The Church of the Holy Sepulchre in Jerusalem
I am standing transfixed in front of a stone that is easily thousands of years old but still has a sense of new. Perhaps it is the vivid red streaks in the smooth brown marble that is giving me this sense. And make no mistake I am not looking at any ordinary slab of stone. I am at The Church of the Holy Sepulchre in Jerusalem and this is the Stone of Anointing, the same stone where Jesus Christ’s body was kept after his crucifixion. Little wonder then that the crowds just continue to swell around here and people kneel down and bow to arguably one of the most revered sights of Christianity. Coming back to the slab itself, I could not take my eyes off the red marks on the cracked stone. I could almost feel Jesus Christ lying down here and I am overcome by a sense of sadness. But before my thoughts started to wander, my guide Shelly’s voice tells me that this is the place where people place their rosaries and souvenirs for it to be blessed which is why so many people make a stop here. Likewise it is common to see people rubbing a piece of cloth on the stone to receive blessings too.
Dating back to the 4th century, this Church has two of the holiest sites of Christianity – one is the Calvary or the Golgotha where Jesus was crucified and Jesus’s empty tomb where he was buried before his resurrection. The Church has however been rebuilt several times over past centuries and has also seen a 9 month long renovation before it reopened in March 2017. Interestingly as part of this exercise, the researchers discovered slabs dating back to the time when Roman Emperor Constantine built this Church in the 4th Century. Accessing this church through an old souk or market place, it is impossible not to miss the fusion of different architectural styles in this Church.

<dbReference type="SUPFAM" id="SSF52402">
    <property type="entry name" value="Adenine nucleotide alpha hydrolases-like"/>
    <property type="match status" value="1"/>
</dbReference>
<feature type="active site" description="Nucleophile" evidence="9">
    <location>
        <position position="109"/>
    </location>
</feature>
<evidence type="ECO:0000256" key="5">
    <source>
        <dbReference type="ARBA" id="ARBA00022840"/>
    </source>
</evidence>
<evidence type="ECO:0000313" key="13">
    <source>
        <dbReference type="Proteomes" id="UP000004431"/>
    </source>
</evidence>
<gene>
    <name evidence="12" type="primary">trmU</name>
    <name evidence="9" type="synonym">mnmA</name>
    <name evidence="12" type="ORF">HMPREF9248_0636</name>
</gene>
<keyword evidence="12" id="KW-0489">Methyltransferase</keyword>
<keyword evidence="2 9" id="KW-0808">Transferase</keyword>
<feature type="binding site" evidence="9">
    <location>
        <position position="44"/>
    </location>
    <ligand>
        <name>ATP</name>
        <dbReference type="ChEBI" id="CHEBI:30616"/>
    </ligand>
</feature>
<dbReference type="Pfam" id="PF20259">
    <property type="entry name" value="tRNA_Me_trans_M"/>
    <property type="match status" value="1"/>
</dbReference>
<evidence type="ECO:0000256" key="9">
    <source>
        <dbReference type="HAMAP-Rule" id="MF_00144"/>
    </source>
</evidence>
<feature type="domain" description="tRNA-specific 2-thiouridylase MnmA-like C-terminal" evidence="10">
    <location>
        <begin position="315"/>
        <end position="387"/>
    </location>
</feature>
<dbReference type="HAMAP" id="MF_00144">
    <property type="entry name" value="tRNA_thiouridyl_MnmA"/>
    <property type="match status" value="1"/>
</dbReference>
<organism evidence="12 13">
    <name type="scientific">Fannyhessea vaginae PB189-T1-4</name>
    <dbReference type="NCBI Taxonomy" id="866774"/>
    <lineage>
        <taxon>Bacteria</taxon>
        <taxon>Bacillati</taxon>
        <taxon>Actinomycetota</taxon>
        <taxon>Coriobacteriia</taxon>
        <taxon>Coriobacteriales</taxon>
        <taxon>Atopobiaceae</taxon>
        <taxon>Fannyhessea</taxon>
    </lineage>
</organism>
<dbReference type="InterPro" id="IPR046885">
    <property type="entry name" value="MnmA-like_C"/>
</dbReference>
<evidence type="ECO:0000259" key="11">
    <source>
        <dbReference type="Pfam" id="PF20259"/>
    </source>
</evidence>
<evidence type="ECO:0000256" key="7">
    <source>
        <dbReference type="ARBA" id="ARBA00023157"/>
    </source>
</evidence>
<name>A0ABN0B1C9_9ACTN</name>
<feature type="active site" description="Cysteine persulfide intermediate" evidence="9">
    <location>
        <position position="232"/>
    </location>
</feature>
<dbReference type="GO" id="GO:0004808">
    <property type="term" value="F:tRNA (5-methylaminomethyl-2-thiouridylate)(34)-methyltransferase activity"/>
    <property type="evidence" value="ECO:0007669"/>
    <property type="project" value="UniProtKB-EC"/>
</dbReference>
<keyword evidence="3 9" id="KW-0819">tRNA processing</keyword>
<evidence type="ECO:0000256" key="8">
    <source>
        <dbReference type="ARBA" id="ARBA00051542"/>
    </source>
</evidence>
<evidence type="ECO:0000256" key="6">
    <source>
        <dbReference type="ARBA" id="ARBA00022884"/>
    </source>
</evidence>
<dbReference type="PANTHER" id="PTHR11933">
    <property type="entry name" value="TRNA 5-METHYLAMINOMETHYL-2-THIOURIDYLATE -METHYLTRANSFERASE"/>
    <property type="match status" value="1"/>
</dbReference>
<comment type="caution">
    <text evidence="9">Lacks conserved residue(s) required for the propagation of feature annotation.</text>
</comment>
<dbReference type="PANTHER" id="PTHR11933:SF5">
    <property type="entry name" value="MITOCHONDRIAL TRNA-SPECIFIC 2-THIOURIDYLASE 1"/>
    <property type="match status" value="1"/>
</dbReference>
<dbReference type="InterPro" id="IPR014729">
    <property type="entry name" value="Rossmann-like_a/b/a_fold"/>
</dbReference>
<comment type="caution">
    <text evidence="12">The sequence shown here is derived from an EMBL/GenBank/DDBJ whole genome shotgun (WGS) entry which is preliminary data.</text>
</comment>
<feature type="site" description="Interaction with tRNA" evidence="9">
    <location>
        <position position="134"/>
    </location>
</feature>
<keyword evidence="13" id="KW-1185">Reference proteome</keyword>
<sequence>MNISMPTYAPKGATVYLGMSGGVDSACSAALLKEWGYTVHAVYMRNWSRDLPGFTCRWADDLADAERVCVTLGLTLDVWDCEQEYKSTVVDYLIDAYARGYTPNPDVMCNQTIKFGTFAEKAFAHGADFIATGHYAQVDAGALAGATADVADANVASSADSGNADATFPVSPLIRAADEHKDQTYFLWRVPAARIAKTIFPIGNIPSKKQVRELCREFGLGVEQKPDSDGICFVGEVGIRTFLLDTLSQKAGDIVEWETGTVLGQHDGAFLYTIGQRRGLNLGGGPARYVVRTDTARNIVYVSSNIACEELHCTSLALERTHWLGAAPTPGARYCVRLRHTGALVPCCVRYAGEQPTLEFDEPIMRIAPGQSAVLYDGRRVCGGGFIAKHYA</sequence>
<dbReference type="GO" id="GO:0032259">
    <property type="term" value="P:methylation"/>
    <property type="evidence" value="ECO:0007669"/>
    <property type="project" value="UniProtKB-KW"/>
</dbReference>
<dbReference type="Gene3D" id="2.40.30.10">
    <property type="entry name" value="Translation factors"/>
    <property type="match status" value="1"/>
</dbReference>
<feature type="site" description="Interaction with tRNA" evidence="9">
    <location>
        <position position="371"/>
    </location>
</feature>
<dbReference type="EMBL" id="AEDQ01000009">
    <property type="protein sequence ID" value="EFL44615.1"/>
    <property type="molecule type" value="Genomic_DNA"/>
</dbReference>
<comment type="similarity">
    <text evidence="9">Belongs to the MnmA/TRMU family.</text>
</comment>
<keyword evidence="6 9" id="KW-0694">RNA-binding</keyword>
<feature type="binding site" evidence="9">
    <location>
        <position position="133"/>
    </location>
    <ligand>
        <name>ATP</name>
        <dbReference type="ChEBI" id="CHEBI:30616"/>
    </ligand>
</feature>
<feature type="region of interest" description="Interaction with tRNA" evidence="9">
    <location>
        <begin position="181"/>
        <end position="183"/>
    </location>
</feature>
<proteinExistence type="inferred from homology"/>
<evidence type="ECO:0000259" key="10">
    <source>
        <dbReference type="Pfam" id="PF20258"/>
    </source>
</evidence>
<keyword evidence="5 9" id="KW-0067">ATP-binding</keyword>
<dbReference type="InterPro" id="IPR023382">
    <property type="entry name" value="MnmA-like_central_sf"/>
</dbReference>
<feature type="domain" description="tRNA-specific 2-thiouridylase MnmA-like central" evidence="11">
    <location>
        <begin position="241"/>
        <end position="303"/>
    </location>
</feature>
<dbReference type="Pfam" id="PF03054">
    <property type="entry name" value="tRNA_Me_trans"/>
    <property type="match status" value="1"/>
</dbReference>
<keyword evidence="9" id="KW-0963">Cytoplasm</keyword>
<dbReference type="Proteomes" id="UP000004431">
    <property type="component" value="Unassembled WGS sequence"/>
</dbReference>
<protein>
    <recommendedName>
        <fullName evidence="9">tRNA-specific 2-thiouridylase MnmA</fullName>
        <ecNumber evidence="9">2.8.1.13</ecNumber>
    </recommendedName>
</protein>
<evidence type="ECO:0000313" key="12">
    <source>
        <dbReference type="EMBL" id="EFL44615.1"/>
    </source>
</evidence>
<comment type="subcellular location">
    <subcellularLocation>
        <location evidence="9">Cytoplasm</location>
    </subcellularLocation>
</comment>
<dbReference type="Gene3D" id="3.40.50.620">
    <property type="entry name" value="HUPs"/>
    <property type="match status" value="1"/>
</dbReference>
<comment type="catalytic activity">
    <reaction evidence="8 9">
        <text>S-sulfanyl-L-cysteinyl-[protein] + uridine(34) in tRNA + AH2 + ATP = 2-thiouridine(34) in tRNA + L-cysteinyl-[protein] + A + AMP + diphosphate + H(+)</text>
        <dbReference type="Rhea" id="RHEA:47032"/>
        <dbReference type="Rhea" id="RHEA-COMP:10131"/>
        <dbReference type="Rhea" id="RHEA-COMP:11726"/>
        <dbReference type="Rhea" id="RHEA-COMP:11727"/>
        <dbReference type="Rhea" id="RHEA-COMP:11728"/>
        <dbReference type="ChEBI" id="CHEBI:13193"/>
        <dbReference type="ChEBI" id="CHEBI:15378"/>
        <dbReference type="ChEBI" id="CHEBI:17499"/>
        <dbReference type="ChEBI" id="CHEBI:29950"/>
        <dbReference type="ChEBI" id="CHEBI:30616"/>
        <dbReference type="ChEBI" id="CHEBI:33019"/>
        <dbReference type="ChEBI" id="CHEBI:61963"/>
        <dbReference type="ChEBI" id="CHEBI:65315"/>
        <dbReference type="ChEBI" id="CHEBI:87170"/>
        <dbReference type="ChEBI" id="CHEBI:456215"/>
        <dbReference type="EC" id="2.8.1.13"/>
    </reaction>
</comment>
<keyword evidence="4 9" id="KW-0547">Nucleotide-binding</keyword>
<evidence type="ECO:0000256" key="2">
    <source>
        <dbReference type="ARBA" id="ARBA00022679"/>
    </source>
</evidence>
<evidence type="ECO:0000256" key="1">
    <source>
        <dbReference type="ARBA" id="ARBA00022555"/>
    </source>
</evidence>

Within the Church you will see four Stations of the Via Dolorosa or the stations of the Cross – the path Jesus took as he walked along on the day of his crucifixion. Ownership of this Church is among the Greek Orthodox, Catholics and Armenian Orthodox. Within the Church there are numerous chapels that mark important events in Jesus’s last days. The Chapel of the Franks is the tenth station of the cross was where Jesus was stripped of his garments. The Catholic Chapel of the Nailing to the Cross is the site of the Eleventh Station of the Cross when Jesus was nailed to the cross. The Greek Chapel of the Crucifixion is the Twelfth Station of the Cross, the place when Jesus died on the cross. Between the two chapels, a Catholic altar of Our Lady of Sorrows is the Thirteenth Station when Jesus is taken down from the cross.
In the centre of the ground floor is the stone edicule or little house whose entrance has rows of huge candles and is said to be the Tomb of Christ where he was buried for three days before he rose from the dead. This is the place where photography is strictly prohibited (you can take pictures elsewhere in the Church) and is usually manned by Greek Orthodox priests who regulate the queue of people entering this tomb. You are allowed to enter this individually and spend a few seconds to pray. This is a tiny place and standing here all alone even for those few seconds is certainly a feeling that transports you to another world. Likewise below the elaborate altar at chapel of crucifixion or the 12th station there is the hole in which the cross stood. You are allowed to bend down and look down the hole that has an aroma that will stay with you much after you have left the place. And at the end of my visit here, my mind is filled with a strange sense of happiness and hope – the power of resurrection perhaps. If there was one place that is surely resonating with a sense of positive power, it is certainly here. So, make sure you visit this and check out the vibes yourself on your next visit to Jerusalem.
This story was originally written in The Speaking Tree here